Last Thursday and Friday, one of us (Jim) attended a very interesting 2 day conference for 32 people at Clark University on the topic of Liberal Education and Effective Practice. We thought that this week we would make our post out of Jim’s experience at the conference. The conference got a little play in advance as part of a New York Times article. Here is Jim’s write-up…
– Shwen and Jim
The conference was hosted by the Clark University President, John Bassett and the head of the AAC&U (American Association of Colleges and Universities), Carol Schneider. However, Richard Freeland, past President of Northeastern University, was the organizer, and he invited me to be a discussant of an excellent paper by Janet Eyler on Effective Practice and Experiential Education. Janet is a world expert on service learning from Vanderbilt and co-wrote the well-known book “Where’s the Learning in Service Learning.”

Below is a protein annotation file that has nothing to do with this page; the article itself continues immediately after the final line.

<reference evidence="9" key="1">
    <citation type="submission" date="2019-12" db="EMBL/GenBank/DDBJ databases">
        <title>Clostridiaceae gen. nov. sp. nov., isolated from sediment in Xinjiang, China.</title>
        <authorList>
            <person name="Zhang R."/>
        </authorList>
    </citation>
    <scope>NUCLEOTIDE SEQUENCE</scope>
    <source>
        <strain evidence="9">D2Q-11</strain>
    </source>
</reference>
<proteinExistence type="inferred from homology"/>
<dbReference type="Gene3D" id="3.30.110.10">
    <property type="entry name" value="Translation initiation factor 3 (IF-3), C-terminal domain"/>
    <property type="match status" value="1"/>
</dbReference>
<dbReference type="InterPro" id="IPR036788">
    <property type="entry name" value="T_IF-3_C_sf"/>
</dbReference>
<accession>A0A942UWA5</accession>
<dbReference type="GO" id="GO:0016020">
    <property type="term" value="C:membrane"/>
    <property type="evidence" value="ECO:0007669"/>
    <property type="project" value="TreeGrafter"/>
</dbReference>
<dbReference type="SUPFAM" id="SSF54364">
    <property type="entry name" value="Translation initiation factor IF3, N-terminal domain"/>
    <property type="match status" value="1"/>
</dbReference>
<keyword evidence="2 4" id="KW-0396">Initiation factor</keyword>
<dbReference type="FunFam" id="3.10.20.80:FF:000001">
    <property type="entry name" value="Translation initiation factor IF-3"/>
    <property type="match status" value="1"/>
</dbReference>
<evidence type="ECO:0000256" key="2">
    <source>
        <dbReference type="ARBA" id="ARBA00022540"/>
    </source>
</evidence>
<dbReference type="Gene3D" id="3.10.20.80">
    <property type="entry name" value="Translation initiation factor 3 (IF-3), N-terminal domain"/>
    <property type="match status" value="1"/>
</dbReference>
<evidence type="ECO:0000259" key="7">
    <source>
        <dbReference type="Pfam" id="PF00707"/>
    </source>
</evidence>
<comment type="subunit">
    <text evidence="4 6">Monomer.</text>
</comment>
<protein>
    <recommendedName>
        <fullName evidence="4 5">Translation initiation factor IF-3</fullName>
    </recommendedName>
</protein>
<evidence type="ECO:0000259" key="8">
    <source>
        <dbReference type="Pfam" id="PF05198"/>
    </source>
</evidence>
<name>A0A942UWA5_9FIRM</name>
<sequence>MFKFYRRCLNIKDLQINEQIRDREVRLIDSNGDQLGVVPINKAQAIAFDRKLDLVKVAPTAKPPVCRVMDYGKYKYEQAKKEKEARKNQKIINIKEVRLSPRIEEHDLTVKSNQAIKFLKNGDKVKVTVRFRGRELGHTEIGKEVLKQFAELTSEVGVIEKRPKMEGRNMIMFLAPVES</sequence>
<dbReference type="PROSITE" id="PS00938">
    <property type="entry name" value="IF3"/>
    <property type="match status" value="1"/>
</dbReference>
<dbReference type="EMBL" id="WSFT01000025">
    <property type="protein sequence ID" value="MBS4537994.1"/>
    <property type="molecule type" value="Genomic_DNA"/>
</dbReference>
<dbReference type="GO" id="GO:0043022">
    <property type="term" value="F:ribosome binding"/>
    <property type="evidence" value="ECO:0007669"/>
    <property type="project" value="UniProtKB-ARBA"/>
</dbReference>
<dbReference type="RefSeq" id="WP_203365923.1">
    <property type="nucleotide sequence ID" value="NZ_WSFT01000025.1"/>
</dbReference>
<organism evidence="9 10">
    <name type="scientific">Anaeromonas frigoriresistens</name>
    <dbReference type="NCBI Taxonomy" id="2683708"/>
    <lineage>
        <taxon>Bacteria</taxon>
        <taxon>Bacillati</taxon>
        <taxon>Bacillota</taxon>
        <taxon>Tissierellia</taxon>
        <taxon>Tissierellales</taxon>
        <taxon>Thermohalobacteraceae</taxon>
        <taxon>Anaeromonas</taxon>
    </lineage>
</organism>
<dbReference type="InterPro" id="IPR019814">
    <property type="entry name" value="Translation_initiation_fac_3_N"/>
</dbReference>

The other discussant was Ira Harkavy, who is regarded by many as the father of service-learning first at the University of Pennsylvania and then around the world. I felt honored to be among these scholars and to be part of the larger team which also included other scholars, past and current Presidents and their teams, and members from the Boston community of business people and foundation leaders. All of their bios are available on the web under speakers/participants.
As the title of the whole conference indicates, the papers were on the topic of how to make liberal education more effective and much of it seemed to me to be how to better understand and engage effectively the student. The first paper by Sternberg pointed to the multiple ways that students learn, with classical analytic intelligence being only one of them. That idea certainly resonates with the theme of this blog in which educating the analytic intelligence alone is argued to miss emotional intelligence or what Sternberg might call practical intelligence or wisdom.